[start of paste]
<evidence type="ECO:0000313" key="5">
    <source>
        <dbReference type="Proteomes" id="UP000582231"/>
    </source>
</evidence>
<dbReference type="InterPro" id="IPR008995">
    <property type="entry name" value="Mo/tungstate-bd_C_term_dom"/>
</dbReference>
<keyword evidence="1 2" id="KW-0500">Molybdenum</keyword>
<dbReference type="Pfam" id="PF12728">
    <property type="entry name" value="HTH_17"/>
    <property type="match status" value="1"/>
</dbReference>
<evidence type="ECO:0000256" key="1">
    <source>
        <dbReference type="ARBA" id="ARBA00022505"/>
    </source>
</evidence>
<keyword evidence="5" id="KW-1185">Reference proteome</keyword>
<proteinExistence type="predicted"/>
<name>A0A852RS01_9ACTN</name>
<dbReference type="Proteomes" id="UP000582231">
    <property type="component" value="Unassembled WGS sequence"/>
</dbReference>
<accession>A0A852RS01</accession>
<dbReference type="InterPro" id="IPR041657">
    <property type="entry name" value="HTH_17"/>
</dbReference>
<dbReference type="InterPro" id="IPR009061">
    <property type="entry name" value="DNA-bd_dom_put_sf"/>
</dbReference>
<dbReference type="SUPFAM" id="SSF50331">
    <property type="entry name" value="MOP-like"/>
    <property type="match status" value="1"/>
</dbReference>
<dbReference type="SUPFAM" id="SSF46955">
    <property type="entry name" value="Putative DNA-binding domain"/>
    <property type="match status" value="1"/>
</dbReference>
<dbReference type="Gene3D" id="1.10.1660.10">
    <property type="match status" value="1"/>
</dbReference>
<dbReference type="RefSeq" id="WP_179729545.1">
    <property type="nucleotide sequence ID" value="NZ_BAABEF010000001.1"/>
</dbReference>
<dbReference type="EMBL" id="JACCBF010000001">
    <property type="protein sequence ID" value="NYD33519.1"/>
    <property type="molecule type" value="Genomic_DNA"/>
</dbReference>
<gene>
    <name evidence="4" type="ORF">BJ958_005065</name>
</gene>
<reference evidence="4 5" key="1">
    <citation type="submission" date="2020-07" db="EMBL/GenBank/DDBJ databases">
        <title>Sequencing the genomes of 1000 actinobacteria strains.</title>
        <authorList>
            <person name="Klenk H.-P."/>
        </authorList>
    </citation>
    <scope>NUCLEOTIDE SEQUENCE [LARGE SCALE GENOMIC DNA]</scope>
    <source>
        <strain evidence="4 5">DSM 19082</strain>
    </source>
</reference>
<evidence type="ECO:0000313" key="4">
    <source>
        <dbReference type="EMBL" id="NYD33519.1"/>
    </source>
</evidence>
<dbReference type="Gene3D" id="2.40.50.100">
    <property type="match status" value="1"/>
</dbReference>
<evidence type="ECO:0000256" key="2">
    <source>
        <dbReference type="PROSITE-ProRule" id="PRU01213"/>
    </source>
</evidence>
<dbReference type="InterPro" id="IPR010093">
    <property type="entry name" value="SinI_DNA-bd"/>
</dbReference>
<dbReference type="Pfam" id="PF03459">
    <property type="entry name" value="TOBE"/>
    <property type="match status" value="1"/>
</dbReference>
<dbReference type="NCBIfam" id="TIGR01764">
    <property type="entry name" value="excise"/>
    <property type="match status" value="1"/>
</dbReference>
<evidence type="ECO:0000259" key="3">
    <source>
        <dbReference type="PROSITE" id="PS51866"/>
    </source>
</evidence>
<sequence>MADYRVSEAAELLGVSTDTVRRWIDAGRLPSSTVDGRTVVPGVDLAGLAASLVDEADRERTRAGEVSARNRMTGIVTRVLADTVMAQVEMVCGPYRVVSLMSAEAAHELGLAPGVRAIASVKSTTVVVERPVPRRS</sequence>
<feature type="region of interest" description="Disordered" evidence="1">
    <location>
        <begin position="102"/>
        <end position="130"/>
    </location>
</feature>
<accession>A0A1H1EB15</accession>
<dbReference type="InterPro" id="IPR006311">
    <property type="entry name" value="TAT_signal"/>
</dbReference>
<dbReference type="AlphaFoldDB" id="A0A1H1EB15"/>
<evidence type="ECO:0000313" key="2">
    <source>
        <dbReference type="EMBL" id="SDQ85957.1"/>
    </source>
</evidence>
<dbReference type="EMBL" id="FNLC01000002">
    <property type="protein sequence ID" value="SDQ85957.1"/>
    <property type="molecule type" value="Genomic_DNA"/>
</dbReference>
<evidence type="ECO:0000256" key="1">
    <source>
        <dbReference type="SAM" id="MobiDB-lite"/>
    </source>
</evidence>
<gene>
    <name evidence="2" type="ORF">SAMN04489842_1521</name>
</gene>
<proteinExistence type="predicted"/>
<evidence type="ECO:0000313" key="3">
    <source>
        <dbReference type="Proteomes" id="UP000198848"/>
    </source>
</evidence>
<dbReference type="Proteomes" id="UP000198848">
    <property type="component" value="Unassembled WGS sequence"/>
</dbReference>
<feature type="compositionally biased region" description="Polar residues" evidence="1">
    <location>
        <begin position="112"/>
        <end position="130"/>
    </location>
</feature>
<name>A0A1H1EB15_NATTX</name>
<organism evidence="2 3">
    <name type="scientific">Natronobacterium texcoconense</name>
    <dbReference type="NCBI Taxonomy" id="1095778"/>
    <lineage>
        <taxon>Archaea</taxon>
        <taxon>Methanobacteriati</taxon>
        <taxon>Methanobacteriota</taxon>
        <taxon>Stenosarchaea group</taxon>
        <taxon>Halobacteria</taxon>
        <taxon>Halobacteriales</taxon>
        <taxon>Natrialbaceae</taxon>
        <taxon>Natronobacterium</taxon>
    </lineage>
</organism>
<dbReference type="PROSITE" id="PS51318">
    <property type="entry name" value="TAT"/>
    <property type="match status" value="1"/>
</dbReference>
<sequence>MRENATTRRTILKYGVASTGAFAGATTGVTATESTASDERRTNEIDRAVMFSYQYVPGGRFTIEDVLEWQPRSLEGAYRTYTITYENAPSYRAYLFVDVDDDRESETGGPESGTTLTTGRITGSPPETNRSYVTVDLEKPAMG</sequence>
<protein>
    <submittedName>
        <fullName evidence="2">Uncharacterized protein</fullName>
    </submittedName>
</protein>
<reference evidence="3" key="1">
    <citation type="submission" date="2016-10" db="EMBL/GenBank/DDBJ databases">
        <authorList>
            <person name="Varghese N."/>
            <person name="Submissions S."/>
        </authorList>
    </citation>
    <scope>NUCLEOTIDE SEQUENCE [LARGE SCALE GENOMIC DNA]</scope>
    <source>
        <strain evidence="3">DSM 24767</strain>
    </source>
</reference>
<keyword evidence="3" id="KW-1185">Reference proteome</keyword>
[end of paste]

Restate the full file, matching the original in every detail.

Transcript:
<evidence type="ECO:0000313" key="5">
    <source>
        <dbReference type="Proteomes" id="UP000582231"/>
    </source>
</evidence>
<dbReference type="InterPro" id="IPR008995">
    <property type="entry name" value="Mo/tungstate-bd_C_term_dom"/>
</dbReference>
<keyword evidence="1 2" id="KW-0500">Molybdenum</keyword>
<dbReference type="Pfam" id="PF12728">
    <property type="entry name" value="HTH_17"/>
    <property type="match status" value="1"/>
</dbReference>
<evidence type="ECO:0000256" key="1">
    <source>
        <dbReference type="ARBA" id="ARBA00022505"/>
    </source>
</evidence>
<keyword evidence="5" id="KW-1185">Reference proteome</keyword>
<proteinExistence type="predicted"/>
<name>A0A852RS01_9ACTN</name>
<dbReference type="Proteomes" id="UP000582231">
    <property type="component" value="Unassembled WGS sequence"/>
</dbReference>
<accession>A0A852RS01</accession>
<dbReference type="InterPro" id="IPR041657">
    <property type="entry name" value="HTH_17"/>
</dbReference>
<dbReference type="InterPro" id="IPR009061">
    <property type="entry name" value="DNA-bd_dom_put_sf"/>
</dbReference>
<dbReference type="SUPFAM" id="SSF50331">
    <property type="entry name" value="MOP-like"/>
    <property type="match status" value="1"/>
</dbReference>
<dbReference type="SUPFAM" id="SSF46955">
    <property type="entry name" value="Putative DNA-binding domain"/>
    <property type="match status" value="1"/>
</dbReference>
<dbReference type="Gene3D" id="1.10.1660.10">
    <property type="match status" value="1"/>
</dbReference>
<dbReference type="RefSeq" id="WP_179729545.1">
    <property type="nucleotide sequence ID" value="NZ_BAABEF010000001.1"/>
</dbReference>
<dbReference type="EMBL" id="JACCBF010000001">
    <property type="protein sequence ID" value="NYD33519.1"/>
    <property type="molecule type" value="Genomic_DNA"/>
</dbReference>
<gene>
    <name evidence="4" type="ORF">BJ958_005065</name>
</gene>
<reference evidence="4 5" key="1">
    <citation type="submission" date="2020-07" db="EMBL/GenBank/DDBJ databases">
        <title>Sequencing the genomes of 1000 actinobacteria strains.</title>
        <authorList>
            <person name="Klenk H.-P."/>
        </authorList>
    </citation>
    <scope>NUCLEOTIDE SEQUENCE [LARGE SCALE GENOMIC DNA]</scope>
    <source>
        <strain evidence="4 5">DSM 19082</strain>
    </source>
</reference>
<evidence type="ECO:0000313" key="4">
    <source>
        <dbReference type="EMBL" id="NYD33519.1"/>
    </source>
</evidence>
<dbReference type="Gene3D" id="2.40.50.100">
    <property type="match status" value="1"/>
</dbReference>
<evidence type="ECO:0000256" key="2">
    <source>
        <dbReference type="PROSITE-ProRule" id="PRU01213"/>
    </source>
</evidence>
<dbReference type="InterPro" id="IPR010093">
    <property type="entry name" value="SinI_DNA-bd"/>
</dbReference>
<dbReference type="Pfam" id="PF03459">
    <property type="entry name" value="TOBE"/>
    <property type="match status" value="1"/>
</dbReference>
<dbReference type="NCBIfam" id="TIGR01764">
    <property type="entry name" value="excise"/>
    <property type="match status" value="1"/>
</dbReference>
<evidence type="ECO:0000259" key="3">
    <source>
        <dbReference type="PROSITE" id="PS51866"/>
    </source>
</evidence>
<sequence>MADYRVSEAAELLGVSTDTVRRWIDAGRLPSSTVDGRTVVPGVDLAGLAASLVDEADRERTRAGEVSARNRMTGIVTRVLADTVMAQVEMVCGPYRVVSLMSAEAAHELGLAPGVRAIASVKSTTVVVERPVPRRS</sequence>
<feature type="region of interest" description="Disordered" evidence="1">
    <location>
        <begin position="102"/>
        <end position="130"/>
    </location>
</feature>
<accession>A0A1H1EB15</accession>
<dbReference type="InterPro" id="IPR006311">
    <property type="entry name" value="TAT_signal"/>
</dbReference>
<dbReference type="AlphaFoldDB" id="A0A1H1EB15"/>
<evidence type="ECO:0000313" key="2">
    <source>
        <dbReference type="EMBL" id="SDQ85957.1"/>
    </source>
</evidence>
<dbReference type="EMBL" id="FNLC01000002">
    <property type="protein sequence ID" value="SDQ85957.1"/>
    <property type="molecule type" value="Genomic_DNA"/>
</dbReference>
<evidence type="ECO:0000256" key="1">
    <source>
        <dbReference type="SAM" id="MobiDB-lite"/>
    </source>
</evidence>
<gene>
    <name evidence="2" type="ORF">SAMN04489842_1521</name>
</gene>
<proteinExistence type="predicted"/>
<evidence type="ECO:0000313" key="3">
    <source>
        <dbReference type="Proteomes" id="UP000198848"/>
    </source>
</evidence>
<dbReference type="Proteomes" id="UP000198848">
    <property type="component" value="Unassembled WGS sequence"/>
</dbReference>
<feature type="compositionally biased region" description="Polar residues" evidence="1">
    <location>
        <begin position="112"/>
        <end position="130"/>
    </location>
</feature>
<name>A0A1H1EB15_NATTX</name>
<organism evidence="2 3">
    <name type="scientific">Natronobacterium texcoconense</name>
    <dbReference type="NCBI Taxonomy" id="1095778"/>
    <lineage>
        <taxon>Archaea</taxon>
        <taxon>Methanobacteriati</taxon>
        <taxon>Methanobacteriota</taxon>
        <taxon>Stenosarchaea group</taxon>
        <taxon>Halobacteria</taxon>
        <taxon>Halobacteriales</taxon>
        <taxon>Natrialbaceae</taxon>
        <taxon>Natronobacterium</taxon>
    </lineage>
</organism>
<dbReference type="PROSITE" id="PS51318">
    <property type="entry name" value="TAT"/>
    <property type="match status" value="1"/>
</dbReference>
<sequence>MRENATTRRTILKYGVASTGAFAGATTGVTATESTASDERRTNEIDRAVMFSYQYVPGGRFTIEDVLEWQPRSLEGAYRTYTITYENAPSYRAYLFVDVDDDRESETGGPESGTTLTTGRITGSPPETNRSYVTVDLEKPAMG</sequence>
<protein>
    <submittedName>
        <fullName evidence="2">Uncharacterized protein</fullName>
    </submittedName>
</protein>
<reference evidence="3" key="1">
    <citation type="submission" date="2016-10" db="EMBL/GenBank/DDBJ databases">
        <authorList>
            <person name="Varghese N."/>
            <person name="Submissions S."/>
        </authorList>
    </citation>
    <scope>NUCLEOTIDE SEQUENCE [LARGE SCALE GENOMIC DNA]</scope>
    <source>
        <strain evidence="3">DSM 24767</strain>
    </source>
</reference>
<keyword evidence="3" id="KW-1185">Reference proteome</keyword>